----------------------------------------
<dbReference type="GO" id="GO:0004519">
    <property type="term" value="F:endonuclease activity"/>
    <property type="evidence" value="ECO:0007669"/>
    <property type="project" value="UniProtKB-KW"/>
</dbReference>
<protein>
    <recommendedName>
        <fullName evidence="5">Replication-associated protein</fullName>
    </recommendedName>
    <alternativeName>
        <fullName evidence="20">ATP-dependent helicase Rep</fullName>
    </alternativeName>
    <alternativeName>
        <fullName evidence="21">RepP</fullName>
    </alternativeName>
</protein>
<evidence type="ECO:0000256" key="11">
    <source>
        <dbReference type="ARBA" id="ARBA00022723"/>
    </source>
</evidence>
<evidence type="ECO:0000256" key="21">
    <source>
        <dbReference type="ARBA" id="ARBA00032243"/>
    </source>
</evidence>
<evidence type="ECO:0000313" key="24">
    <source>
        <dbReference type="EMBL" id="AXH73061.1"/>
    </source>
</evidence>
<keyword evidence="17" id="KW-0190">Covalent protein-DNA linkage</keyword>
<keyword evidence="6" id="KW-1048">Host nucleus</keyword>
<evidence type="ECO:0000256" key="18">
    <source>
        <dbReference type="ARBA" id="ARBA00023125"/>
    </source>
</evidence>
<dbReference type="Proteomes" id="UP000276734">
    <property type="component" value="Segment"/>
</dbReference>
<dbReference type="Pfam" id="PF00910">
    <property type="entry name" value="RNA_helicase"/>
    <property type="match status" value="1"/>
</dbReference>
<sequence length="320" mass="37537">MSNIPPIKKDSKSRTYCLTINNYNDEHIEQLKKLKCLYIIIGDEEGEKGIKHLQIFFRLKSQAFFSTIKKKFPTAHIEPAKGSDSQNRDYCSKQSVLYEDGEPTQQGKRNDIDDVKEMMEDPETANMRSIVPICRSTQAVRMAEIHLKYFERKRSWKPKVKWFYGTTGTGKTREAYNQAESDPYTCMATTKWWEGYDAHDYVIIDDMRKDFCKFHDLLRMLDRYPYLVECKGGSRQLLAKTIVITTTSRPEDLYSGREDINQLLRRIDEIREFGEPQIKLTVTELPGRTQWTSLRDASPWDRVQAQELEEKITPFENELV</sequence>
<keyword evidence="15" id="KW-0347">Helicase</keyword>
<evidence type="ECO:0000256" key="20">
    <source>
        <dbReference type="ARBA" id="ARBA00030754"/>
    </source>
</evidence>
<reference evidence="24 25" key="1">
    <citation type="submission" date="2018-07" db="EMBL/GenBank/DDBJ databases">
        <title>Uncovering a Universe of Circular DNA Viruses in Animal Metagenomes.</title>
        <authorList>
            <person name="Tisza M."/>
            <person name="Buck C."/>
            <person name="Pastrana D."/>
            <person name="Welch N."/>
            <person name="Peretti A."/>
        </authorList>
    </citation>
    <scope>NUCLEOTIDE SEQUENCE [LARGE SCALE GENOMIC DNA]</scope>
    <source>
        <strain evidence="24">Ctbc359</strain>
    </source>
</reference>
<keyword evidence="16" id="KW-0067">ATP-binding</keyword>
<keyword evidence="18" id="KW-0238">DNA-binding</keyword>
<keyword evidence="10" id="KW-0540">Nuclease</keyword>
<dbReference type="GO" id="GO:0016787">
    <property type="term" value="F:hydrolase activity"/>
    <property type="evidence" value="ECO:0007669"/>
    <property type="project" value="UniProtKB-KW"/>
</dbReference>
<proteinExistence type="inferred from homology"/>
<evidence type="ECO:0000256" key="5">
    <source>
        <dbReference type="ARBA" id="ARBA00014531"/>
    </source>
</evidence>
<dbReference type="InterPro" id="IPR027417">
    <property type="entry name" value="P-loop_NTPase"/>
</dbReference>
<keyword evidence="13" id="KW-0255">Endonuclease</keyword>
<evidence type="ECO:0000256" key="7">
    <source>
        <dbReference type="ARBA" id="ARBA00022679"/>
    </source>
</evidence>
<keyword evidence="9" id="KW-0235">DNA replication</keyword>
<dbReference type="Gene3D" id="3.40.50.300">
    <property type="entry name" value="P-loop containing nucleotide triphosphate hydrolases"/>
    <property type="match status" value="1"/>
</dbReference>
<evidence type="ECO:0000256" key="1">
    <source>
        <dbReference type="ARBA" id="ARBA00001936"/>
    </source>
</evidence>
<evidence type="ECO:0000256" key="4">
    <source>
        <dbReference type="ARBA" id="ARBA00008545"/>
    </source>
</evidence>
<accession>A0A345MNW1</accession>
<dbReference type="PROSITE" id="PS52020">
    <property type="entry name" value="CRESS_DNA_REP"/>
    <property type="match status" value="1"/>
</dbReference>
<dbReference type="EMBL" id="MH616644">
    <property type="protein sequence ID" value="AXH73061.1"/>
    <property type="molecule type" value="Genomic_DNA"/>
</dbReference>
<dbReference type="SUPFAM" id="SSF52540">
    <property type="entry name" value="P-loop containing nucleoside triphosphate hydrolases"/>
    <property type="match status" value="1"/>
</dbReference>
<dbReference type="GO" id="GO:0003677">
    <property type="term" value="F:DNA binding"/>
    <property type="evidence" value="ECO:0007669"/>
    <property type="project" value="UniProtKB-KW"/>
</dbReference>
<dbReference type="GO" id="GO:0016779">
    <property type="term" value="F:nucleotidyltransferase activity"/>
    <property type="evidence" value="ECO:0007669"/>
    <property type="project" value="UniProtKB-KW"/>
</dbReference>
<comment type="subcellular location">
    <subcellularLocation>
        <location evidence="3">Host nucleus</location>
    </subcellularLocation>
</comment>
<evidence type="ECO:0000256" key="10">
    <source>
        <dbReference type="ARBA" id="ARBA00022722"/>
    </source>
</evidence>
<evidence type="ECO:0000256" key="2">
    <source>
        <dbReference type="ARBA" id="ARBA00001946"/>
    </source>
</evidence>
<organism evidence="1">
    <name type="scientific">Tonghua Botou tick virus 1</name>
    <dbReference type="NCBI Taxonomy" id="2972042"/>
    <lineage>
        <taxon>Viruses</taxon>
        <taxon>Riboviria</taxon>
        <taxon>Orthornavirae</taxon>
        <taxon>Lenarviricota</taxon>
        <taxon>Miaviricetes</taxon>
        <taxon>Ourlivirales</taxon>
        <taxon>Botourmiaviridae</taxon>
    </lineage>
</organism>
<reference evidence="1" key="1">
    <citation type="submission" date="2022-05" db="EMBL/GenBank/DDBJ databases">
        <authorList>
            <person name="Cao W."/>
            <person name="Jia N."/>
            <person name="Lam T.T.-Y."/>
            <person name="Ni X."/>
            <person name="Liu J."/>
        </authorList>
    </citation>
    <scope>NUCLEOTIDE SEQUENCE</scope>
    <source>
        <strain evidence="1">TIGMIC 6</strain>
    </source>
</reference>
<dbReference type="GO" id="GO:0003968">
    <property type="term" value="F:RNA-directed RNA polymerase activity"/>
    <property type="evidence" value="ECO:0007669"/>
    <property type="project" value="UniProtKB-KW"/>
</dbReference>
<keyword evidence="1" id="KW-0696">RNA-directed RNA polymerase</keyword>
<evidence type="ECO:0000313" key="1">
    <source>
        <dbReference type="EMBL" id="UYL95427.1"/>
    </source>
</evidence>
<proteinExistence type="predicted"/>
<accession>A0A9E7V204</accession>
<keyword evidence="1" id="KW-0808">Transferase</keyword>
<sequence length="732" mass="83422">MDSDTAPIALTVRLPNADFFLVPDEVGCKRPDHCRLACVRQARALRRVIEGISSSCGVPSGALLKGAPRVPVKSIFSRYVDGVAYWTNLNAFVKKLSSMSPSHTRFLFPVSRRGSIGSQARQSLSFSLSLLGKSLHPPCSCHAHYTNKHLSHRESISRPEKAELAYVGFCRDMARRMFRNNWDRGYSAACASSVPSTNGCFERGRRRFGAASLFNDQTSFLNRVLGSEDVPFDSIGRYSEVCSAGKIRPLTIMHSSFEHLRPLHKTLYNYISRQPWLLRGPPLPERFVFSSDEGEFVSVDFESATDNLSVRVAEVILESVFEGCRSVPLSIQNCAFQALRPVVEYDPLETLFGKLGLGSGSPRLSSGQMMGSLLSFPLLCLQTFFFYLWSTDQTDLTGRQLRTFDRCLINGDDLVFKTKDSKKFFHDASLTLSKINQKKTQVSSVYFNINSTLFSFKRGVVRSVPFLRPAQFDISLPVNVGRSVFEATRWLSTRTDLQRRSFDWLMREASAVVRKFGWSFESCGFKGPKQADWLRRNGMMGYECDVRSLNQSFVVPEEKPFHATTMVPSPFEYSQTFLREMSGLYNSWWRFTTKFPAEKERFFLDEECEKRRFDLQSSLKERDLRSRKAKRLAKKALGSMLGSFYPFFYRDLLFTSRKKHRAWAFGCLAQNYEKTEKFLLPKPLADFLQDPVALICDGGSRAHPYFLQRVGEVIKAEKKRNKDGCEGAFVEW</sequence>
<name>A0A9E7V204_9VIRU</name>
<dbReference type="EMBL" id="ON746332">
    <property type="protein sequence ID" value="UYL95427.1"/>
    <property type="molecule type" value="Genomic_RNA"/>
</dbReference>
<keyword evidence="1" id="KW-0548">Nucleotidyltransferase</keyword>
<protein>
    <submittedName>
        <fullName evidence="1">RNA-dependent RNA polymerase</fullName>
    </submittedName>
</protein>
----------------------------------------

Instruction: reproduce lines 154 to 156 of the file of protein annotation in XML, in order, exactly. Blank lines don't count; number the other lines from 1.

        <taxon>Ourlivirales</taxon>
        <taxon>Botourmiaviridae</taxon>
    </lineage>